TVTV (video collective)

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TVTV (short for Top Value Television) was a San Francisco-based video collective founded in 1972 [1] by Allen Rucker, Michael Shamberg, Tom Weinberg, Hudson Marquez, and Megan Williams [2] [3]. Shamberg was the author of the 1971 "do-it-yourself" video production manual Guerrilla Television. Over the years, more than thirty "guerrilla video" makers were participants in TVTV productions. They included members of the Ant Farm (Chip Lord, Doug Michels, Hudson Marquez, and Curtis Schreier) and the Videofreex (Skip Blumberg, Nancy Cain, Chuck Kennedy, and Parry Teasdale). TVTV pioneered the use of independent video based on wanting to change society and have a good time inventing new and then-revolutionary media, ½" Sony Portapak video equipment, and later embracing the ¾" video format.

The group made a series of documentaries including:


Other participants in TVTV included designer Elan Soltes, producer David Axelrod, actor-comedian Bill Murray [9] and his brother Brian Doyle-Murray, cinematographer Paul Goldsmith, actor and director Harold Ramis [10] and producer Wendy Appel (aka Wendy Apple).

In 1976 -1977, experimental filmmaker Wheeler Winston Dixon briefly joined the collective, editing most of the Supervision series, as well as portions of the Hard Rain Special and the entirety of The TVTV Show.

TVTV alumni went on to careers of their own with the disbanding of the group in 1979, after a move to Los Angeles that brought many in the group more into the orbit of conventional filmmaking. Bill Murray went on to become a film and TV star; Michael Shamberg a film producer, most notably with his company Jersey Films, in collaboration with Stacey Sher and Danny DeVito; Allen Rucker a writer and author; Wheeler Winston Dixon an author and university professor; Harold Ramis a film director, writer and actor; Skip Blumberg a videographer and producer; Tom Weinberg a producer based in his hometown, Chicago; and Elan Soltes a video graphic designer in Hollywood.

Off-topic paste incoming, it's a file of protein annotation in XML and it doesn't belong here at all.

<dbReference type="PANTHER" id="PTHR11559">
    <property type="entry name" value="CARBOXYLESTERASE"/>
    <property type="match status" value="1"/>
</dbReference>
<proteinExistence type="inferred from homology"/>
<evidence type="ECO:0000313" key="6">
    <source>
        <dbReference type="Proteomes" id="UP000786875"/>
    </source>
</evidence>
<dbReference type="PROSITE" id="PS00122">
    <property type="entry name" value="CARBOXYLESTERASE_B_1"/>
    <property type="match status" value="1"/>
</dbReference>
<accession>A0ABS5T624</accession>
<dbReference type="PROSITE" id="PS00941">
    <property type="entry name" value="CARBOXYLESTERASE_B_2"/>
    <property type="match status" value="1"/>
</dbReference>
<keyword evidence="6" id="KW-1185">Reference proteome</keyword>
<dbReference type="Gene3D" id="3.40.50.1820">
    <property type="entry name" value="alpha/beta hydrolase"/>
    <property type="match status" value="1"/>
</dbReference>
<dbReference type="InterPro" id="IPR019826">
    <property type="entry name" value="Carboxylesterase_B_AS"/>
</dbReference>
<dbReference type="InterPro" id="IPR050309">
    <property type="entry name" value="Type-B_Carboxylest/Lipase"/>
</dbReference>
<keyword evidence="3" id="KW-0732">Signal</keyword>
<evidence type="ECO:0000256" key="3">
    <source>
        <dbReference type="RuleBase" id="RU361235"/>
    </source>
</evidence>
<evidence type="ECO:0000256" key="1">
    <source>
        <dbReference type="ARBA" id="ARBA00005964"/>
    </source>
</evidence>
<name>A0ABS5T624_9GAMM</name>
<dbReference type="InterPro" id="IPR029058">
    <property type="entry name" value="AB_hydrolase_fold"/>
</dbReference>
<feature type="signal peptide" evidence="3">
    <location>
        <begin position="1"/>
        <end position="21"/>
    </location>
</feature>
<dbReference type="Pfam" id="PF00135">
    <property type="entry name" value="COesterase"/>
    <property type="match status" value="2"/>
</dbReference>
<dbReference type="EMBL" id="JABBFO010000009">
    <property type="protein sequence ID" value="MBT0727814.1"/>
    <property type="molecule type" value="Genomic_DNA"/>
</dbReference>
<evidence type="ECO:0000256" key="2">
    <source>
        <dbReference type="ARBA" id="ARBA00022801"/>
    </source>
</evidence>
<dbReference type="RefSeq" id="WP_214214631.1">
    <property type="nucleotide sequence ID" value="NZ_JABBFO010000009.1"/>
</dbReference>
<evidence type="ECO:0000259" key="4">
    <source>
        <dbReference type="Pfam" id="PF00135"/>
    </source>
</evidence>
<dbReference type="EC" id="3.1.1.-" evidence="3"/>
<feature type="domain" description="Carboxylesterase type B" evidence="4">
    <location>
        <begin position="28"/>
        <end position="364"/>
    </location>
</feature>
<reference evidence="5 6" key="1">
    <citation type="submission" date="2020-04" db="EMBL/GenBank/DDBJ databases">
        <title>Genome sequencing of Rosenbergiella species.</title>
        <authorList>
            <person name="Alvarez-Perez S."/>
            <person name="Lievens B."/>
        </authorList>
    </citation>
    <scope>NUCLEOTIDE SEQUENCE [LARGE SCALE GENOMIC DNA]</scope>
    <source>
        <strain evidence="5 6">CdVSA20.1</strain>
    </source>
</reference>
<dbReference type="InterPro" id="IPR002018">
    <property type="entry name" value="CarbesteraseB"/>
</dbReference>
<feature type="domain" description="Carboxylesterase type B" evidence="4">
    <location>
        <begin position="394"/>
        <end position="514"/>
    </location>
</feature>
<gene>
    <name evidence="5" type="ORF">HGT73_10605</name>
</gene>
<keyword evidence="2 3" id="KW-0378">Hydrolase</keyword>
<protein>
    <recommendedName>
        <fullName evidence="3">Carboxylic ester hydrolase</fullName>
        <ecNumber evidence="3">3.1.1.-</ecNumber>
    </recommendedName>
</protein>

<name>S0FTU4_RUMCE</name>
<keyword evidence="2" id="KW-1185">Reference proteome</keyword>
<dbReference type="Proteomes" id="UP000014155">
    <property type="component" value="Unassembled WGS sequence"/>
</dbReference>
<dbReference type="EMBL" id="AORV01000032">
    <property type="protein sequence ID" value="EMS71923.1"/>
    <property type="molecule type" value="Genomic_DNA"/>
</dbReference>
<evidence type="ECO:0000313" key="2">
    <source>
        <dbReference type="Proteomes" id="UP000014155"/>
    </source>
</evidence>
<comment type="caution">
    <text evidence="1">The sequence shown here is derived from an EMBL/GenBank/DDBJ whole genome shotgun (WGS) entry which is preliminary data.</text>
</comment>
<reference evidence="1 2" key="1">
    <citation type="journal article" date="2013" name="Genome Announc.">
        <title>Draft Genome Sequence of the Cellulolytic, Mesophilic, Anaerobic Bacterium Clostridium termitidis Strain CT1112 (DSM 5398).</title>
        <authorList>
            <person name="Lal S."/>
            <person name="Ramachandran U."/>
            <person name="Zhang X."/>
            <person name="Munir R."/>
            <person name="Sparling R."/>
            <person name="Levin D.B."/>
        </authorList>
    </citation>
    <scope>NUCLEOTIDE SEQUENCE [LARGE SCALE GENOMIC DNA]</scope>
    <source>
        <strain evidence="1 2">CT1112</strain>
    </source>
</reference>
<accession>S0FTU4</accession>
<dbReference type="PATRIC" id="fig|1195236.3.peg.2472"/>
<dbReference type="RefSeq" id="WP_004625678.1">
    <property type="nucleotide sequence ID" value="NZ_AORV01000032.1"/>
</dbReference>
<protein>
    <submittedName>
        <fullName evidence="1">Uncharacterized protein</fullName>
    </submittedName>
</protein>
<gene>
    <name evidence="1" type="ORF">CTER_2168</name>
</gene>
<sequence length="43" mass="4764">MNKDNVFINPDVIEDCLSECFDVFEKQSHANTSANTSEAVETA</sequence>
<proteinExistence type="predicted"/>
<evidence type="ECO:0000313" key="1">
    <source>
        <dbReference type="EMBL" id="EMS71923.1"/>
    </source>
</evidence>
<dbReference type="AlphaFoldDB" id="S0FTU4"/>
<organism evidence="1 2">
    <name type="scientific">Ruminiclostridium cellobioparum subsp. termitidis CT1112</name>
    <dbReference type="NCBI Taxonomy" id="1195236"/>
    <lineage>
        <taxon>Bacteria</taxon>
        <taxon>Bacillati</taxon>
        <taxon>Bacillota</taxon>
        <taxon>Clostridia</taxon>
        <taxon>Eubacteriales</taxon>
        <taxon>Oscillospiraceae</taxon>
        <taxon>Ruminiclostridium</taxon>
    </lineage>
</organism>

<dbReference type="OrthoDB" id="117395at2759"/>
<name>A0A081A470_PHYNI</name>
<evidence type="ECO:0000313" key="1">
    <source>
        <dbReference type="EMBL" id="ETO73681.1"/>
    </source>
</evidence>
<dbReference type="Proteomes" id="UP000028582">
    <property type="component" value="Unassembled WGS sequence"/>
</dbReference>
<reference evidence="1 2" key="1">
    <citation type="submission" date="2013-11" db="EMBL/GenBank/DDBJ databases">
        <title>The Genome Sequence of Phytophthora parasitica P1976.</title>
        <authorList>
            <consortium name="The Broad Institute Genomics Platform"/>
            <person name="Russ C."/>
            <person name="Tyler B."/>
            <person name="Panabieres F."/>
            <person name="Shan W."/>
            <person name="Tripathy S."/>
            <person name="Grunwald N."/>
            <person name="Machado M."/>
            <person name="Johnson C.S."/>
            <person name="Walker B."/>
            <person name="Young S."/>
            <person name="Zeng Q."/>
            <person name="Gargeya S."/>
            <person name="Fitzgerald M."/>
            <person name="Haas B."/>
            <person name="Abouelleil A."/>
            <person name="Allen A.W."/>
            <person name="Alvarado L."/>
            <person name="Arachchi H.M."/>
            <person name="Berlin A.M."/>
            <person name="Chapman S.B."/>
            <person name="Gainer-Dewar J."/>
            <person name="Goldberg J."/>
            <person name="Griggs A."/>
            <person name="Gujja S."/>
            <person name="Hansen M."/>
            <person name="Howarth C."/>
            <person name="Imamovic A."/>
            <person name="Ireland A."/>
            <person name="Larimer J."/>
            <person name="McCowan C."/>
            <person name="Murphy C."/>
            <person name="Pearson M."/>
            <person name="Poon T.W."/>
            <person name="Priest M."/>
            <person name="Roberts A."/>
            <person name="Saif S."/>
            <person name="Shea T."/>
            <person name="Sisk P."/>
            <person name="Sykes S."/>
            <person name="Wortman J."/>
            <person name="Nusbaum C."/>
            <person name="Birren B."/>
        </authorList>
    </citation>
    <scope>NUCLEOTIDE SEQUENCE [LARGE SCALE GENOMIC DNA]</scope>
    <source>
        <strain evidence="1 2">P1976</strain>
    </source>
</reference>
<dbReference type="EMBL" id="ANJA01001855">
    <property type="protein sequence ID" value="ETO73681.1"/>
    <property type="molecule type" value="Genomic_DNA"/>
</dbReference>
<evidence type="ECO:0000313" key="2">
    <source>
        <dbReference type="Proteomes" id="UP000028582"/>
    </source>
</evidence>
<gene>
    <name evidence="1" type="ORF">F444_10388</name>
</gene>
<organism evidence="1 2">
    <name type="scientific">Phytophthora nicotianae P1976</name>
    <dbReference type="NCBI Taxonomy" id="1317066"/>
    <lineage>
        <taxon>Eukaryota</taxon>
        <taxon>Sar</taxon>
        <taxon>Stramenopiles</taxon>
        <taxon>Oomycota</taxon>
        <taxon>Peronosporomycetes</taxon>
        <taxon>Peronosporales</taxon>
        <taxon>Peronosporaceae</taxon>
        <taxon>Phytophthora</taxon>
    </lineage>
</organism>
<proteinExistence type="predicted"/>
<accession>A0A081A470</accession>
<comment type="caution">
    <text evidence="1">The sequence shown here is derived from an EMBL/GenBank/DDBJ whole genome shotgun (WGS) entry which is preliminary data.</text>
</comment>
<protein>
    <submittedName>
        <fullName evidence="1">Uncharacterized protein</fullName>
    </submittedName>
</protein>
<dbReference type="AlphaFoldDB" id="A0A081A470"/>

1. ^ First Run Features: TVTV: Video Revolutionaries
  2. ^ Digitization project reveals unseen ‘guerrilla’ footage that revolutionized TV-Berkeleyside
  3. ^ 'TVTV: Video Revolutionaries' Review|Hollywood Reporter
  4. ^ ADLAND (TVTV, 1974) on Vimeo
  5. ^ "Video History Project: Resources - People Text". Retrieved 2008-04-10.
  6. ^ The Best of TVTV (#1 the oscars) on Vimeo
  7. ^ The Best of TVTV promo (#2 the Super Bowl) on Vimeo
  8. ^ Electronic Arts Intermix: TVTV: Biography
  9. ^ TVTV : The Video Revolutionaries - DOCUMENTARY by Paul Goldsmith-Kickstarter
  10. ^ Paul Goldsmith's 'TVTV: Video Revolutionaries' Documentary-Vulture

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